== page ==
Christ almighty, yes please.

I’m all for abolishing the Electoral College, but this recent trend of saying that everything progressives disapprove of is rooted in slavery isn’t supported by the historical record.

In 1790 Virginia (including Kentucky) was the single most populous state, with over a fifth of the total population of the United States. Not surprisingly, the Virginia Plan for Congress would have had a bicameral legislature, but representation in both houses would have been proportional to population. The New Jersey Plan by contrast would have had each state still having equal representation in the new Congress (as was already the case under the Articles of Confederation). So, the “slave state” wanted the more democratic form of representation in the national legislature, while the “free state” wanted the less democratic form of representation. (And the resulting compromise directly affected the weight the population of each state is given in selecting the President of the United States–the “shape” of the Electoral College is directly derived from that of Congress: “Each State shall appoint, in such Manner as the Legislature thereof may direct, a Number of Electors, equal to the whole Number of Senators and Representatives to which the State may be entitled in the Congress”.)

The first, fourth, sixth, seventh, eleventh, and thirteenth most populous states were “slave states”, while the second, third, fifth, eighth, ninth, tenth, and twelfth most populous states were “free states”. The average state population of the “slave states” was nearly 321,000, while the average state population of the “free states” was just under 269,000. The issue of “large states” and “small states” simply didn’t map onto the “free state/slave state” divide with any consistency.

(This division into “free states” and “slave states” is to some extent done with the benefit of hindsight when applied to the time of the Constitutional Convention . Most of the original states that would become “free states” hadn’t yet abolished slavery at the time of the Convention. “Free state” New Jersey hadn’t actually fully abolished the last remnants of slavery at the time of the Civil War, although the state was formally committed to abolition by the early 19th century. Maryland and Delaware were “slave states” until the Civil War, but of course neither sought to secede. At the time of the Constitutional Convention nearly a third of the population of Maryland and 15% of the population of Delaware were enslaved; by 1860, although neither state had abolished slavery, the institution was significantly weakened in those states. By that point about as many of the African-American population of Maryland were free as were enslaved, and the proportion of slaves in the state’s population had fallen sharply, to under 13%. In Delaware in 1860 less than 2% of the population were slaves, and there were an order of magnitude more free African-Americans in the state’s population than there were slaves.)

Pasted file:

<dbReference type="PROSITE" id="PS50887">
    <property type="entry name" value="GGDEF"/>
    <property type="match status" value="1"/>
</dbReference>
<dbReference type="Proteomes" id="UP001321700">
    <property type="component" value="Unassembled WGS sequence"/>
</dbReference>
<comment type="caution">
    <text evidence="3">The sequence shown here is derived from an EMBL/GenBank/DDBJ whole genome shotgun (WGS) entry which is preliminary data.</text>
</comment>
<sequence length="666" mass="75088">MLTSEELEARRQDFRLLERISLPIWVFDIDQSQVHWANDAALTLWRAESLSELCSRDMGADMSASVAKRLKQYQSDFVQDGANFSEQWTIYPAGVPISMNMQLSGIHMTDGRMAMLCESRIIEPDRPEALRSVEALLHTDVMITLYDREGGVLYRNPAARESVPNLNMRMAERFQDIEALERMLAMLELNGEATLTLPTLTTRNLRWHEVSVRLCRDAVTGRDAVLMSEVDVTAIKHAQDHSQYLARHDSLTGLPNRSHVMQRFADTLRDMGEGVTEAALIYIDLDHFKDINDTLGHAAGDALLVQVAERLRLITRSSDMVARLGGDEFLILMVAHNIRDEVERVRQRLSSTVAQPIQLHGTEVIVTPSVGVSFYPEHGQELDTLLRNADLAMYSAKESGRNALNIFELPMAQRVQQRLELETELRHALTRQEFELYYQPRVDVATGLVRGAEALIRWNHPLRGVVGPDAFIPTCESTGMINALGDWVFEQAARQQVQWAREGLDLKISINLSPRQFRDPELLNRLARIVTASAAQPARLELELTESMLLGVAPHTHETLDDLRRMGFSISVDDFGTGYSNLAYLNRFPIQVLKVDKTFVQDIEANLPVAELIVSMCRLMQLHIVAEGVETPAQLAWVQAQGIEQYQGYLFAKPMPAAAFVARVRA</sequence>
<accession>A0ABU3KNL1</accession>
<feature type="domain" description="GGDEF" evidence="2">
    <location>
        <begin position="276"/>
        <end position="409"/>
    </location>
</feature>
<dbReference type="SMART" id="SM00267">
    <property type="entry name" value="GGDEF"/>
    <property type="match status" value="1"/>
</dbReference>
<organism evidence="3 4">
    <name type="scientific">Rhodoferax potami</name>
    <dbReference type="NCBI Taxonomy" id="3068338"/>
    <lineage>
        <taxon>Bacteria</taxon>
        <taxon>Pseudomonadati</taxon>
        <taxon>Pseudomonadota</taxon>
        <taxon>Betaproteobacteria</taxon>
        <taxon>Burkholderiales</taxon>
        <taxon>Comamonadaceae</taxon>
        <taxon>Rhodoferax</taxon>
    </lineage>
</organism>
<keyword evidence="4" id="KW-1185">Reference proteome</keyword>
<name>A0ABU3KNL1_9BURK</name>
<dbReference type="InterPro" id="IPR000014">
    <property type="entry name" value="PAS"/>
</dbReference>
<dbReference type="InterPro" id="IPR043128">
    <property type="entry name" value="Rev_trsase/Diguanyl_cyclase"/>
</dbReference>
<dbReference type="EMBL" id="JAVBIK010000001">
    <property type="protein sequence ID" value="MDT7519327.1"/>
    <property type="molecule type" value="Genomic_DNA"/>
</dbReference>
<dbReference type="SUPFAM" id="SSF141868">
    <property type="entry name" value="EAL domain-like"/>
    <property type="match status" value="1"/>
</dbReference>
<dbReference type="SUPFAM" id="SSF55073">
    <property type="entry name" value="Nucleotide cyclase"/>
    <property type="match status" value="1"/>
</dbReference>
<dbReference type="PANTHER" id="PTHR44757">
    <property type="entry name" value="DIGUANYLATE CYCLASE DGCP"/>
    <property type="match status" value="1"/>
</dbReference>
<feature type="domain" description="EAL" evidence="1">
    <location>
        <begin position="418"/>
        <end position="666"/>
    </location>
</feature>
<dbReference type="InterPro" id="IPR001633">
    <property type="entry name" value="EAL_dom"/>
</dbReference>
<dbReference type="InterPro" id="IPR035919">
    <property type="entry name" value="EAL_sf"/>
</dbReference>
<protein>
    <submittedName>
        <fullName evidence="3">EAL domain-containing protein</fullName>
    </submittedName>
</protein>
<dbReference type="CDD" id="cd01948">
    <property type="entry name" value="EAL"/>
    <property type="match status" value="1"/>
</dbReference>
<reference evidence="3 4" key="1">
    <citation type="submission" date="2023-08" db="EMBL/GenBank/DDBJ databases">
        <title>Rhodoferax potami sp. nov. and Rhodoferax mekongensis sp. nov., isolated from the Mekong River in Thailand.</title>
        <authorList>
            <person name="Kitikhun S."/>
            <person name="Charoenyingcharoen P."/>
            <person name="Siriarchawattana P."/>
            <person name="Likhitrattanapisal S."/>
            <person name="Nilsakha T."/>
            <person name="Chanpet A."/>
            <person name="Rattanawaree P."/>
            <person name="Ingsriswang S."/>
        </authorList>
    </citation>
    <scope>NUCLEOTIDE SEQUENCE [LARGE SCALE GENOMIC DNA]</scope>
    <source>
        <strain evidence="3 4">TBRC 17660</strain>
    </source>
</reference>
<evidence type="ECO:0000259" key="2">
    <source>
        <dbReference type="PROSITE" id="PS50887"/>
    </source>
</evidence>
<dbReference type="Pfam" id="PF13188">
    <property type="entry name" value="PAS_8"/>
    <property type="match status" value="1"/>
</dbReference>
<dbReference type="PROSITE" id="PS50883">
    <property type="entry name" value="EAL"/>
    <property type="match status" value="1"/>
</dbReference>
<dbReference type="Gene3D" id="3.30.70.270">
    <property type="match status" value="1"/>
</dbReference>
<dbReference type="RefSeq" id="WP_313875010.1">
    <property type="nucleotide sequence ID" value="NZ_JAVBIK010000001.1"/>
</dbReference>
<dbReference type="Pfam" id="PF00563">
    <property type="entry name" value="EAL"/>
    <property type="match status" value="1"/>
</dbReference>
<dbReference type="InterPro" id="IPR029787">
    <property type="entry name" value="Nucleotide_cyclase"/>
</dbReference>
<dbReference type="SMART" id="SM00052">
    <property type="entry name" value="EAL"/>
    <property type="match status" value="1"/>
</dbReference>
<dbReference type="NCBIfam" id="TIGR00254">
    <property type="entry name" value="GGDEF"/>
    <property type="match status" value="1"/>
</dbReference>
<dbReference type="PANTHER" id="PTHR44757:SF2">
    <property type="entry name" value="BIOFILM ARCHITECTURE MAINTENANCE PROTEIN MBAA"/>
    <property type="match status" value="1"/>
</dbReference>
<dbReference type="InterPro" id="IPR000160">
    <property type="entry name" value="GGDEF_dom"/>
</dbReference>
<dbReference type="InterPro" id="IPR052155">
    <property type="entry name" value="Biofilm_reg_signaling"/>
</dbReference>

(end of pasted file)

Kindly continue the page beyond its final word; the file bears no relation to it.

Moderating:

This thread has gone seriously off the rails. I suggest starting a thread on states’ rights and all that in GD.

Closing thread.